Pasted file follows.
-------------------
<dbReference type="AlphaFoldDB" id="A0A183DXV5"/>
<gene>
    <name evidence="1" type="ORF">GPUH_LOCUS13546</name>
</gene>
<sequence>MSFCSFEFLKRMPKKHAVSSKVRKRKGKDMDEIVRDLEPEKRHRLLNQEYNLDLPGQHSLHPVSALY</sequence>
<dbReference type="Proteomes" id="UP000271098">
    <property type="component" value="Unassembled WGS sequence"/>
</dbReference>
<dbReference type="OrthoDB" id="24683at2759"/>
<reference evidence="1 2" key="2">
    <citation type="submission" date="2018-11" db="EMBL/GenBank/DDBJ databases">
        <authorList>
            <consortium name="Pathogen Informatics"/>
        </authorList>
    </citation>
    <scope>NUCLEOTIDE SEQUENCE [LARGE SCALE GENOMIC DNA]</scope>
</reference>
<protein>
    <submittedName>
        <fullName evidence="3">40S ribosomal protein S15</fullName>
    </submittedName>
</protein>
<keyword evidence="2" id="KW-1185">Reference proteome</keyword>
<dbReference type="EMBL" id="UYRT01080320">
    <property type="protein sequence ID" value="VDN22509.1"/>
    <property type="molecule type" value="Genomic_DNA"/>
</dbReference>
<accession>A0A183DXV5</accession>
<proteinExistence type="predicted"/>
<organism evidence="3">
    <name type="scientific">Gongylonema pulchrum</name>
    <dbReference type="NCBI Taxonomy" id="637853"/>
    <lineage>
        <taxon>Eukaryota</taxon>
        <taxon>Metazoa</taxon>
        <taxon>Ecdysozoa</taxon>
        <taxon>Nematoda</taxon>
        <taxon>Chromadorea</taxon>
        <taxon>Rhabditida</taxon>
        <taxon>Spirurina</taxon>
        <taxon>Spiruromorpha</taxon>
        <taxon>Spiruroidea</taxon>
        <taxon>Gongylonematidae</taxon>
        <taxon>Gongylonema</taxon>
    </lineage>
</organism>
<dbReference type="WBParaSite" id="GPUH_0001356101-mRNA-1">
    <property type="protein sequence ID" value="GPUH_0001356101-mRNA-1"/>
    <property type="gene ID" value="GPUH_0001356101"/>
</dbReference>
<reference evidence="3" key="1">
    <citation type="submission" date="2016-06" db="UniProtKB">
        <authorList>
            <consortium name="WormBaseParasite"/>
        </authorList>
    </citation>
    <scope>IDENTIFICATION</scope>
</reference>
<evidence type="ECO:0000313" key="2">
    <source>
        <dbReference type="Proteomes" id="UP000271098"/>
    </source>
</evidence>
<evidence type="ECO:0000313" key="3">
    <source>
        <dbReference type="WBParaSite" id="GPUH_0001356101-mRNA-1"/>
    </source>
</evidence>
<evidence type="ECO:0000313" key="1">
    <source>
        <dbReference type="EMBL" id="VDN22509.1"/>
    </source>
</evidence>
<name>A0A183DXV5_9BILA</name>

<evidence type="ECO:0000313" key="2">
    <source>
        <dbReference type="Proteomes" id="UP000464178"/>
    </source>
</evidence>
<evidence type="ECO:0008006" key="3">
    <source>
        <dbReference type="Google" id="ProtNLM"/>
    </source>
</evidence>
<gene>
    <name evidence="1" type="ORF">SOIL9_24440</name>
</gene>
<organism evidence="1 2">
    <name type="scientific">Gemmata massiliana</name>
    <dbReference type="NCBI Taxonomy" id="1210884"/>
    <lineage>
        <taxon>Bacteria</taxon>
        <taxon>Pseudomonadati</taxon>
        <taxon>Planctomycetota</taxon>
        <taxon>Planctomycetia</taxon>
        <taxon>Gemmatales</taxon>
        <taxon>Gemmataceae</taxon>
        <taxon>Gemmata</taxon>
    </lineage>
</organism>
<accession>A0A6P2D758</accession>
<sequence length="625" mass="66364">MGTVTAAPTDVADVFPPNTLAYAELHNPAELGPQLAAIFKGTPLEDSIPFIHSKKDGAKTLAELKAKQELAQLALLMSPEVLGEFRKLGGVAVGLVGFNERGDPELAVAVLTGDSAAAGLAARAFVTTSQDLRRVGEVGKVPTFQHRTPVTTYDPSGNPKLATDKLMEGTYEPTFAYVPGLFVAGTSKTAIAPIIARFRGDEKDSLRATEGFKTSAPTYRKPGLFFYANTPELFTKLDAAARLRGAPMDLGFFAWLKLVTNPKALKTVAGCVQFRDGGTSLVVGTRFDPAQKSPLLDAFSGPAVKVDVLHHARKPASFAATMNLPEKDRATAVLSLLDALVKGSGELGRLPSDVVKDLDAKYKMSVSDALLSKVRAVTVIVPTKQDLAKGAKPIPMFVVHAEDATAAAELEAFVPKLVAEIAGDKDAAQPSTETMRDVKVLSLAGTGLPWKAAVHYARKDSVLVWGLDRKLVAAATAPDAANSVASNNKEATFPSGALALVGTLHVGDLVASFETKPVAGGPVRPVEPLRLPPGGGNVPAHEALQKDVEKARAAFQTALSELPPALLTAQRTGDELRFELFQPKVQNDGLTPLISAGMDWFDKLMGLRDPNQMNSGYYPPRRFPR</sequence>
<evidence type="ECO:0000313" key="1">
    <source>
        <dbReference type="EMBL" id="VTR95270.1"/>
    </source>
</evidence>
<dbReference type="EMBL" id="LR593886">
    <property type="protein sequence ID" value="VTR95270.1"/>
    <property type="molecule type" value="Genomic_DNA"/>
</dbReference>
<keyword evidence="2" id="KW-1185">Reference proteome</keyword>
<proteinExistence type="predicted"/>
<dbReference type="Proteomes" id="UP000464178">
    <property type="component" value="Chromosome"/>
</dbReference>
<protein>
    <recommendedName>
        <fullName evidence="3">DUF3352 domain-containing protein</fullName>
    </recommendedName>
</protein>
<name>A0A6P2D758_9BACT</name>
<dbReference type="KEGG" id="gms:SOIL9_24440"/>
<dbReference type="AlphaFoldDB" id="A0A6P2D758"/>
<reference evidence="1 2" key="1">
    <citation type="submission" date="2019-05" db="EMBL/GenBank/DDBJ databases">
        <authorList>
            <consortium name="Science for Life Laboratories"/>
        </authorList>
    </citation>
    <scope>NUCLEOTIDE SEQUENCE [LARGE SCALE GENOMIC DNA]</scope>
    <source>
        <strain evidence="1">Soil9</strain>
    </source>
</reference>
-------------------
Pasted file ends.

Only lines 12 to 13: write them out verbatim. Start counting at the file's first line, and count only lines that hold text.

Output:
        <authorList>
            <consortium name="Pathogen Informatics"/>